In January of 1919, Frances Rosemary Browning was born in Baltimore. For me, that year was significant for many reasons. Frances Browning was my grandmother, and in May of 1919, Congress passed the 19th Amendment. My grandmother was schooled through the eighth grade; she left school to help take care of her family. Though she was not able to attend school long, education was extremely important to my grandmother. I have fond memories of sitting in her kitchen completing my homework or reading a book.
My grandmother also took her right to vote seriously. I remember driving to the polls with my mother and my grandmother. Three generations of women, all born in an era where women could vote. I continue that voting tradition. I remember taking my two children with me to the polls and telling them how important it was to vote.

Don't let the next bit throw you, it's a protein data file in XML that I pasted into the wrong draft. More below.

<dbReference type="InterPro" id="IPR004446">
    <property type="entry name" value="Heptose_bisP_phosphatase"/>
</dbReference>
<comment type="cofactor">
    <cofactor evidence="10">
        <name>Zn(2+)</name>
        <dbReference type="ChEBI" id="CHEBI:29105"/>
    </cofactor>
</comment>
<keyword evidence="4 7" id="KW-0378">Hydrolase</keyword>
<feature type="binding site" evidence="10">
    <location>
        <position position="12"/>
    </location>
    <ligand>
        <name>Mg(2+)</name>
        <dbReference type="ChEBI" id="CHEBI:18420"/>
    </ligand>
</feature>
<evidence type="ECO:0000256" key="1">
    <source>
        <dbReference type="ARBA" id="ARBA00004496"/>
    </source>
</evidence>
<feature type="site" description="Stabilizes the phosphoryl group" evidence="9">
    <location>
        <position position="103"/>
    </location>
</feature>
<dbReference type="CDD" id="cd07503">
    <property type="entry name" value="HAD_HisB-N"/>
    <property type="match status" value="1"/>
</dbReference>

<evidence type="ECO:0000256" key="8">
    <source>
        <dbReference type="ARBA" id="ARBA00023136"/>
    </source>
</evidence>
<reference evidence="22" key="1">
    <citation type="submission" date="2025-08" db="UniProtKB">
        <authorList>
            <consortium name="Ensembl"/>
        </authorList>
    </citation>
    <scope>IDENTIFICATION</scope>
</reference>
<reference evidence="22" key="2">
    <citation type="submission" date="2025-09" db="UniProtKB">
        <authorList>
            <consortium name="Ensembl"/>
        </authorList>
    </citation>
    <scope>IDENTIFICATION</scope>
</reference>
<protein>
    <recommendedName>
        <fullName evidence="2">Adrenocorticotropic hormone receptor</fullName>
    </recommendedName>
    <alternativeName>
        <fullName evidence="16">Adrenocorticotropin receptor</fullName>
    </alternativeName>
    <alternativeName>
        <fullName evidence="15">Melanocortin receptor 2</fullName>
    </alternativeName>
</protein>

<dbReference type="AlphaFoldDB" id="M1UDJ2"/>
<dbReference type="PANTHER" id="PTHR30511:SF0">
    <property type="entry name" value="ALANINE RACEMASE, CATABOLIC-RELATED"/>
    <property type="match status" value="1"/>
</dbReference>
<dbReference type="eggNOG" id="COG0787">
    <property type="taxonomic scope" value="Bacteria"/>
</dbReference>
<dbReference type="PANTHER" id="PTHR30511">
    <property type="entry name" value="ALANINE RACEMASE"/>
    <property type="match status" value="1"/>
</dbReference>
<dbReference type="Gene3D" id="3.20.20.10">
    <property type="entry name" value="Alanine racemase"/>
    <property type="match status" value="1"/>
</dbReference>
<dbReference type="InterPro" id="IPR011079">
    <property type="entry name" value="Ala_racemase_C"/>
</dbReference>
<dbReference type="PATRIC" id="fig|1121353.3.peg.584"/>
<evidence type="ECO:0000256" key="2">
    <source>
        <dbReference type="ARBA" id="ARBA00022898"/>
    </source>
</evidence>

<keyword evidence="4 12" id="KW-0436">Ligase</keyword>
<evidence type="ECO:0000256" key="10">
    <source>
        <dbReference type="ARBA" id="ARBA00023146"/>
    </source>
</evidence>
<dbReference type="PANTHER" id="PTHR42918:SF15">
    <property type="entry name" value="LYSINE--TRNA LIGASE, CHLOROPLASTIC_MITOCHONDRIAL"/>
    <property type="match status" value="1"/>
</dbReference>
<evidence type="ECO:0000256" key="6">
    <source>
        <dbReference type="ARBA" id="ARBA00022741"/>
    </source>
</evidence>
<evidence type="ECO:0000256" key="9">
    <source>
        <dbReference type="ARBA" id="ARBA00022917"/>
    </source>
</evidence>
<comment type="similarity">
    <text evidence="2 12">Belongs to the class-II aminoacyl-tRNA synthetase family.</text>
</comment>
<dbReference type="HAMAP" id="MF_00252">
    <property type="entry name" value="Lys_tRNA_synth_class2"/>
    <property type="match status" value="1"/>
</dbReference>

And now my granddaughter is eight years old. She has many positive female role models who are engaged in our election process and who serve as elected officials. Chloe has helped write post cards and put out signs during a few election seasons. She has even written letters to elected officials. Chloe knows that her voice will be heard.
It is my hope that all women will exercise their right to vote in this upcoming election. Many women have paved the way to enable us to do so and we honor them by casting our votes. Our past, present, and future democracy depends on our votes.
Lois A. Jarman is a member of the Frederick County Board of Education.